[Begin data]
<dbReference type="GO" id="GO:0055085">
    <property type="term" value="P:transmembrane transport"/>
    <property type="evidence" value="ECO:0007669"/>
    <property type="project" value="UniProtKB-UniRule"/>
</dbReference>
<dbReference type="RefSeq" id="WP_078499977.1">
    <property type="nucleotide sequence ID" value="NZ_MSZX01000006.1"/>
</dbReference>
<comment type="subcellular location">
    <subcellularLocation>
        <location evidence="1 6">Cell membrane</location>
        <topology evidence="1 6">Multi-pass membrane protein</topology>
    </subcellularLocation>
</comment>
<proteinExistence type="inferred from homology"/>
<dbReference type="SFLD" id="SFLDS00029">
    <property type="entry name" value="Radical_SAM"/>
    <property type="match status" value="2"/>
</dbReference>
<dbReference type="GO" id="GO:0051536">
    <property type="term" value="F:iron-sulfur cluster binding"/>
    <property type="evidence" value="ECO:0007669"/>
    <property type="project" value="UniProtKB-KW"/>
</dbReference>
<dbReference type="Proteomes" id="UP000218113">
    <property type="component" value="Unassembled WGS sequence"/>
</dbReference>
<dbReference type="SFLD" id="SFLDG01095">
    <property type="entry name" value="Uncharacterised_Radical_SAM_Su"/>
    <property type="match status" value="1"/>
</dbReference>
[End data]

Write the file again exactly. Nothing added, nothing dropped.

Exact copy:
<dbReference type="GO" id="GO:0055085">
    <property type="term" value="P:transmembrane transport"/>
    <property type="evidence" value="ECO:0007669"/>
    <property type="project" value="UniProtKB-UniRule"/>
</dbReference>
<dbReference type="RefSeq" id="WP_078499977.1">
    <property type="nucleotide sequence ID" value="NZ_MSZX01000006.1"/>
</dbReference>
<comment type="subcellular location">
    <subcellularLocation>
        <location evidence="1 6">Cell membrane</location>
        <topology evidence="1 6">Multi-pass membrane protein</topology>
    </subcellularLocation>
</comment>
<proteinExistence type="inferred from homology"/>
<dbReference type="SFLD" id="SFLDS00029">
    <property type="entry name" value="Radical_SAM"/>
    <property type="match status" value="2"/>
</dbReference>
<dbReference type="GO" id="GO:0051536">
    <property type="term" value="F:iron-sulfur cluster binding"/>
    <property type="evidence" value="ECO:0007669"/>
    <property type="project" value="UniProtKB-KW"/>
</dbReference>
<dbReference type="Proteomes" id="UP000218113">
    <property type="component" value="Unassembled WGS sequence"/>
</dbReference>
<dbReference type="SFLD" id="SFLDG01095">
    <property type="entry name" value="Uncharacterised_Radical_SAM_Su"/>
    <property type="match status" value="1"/>
</dbReference>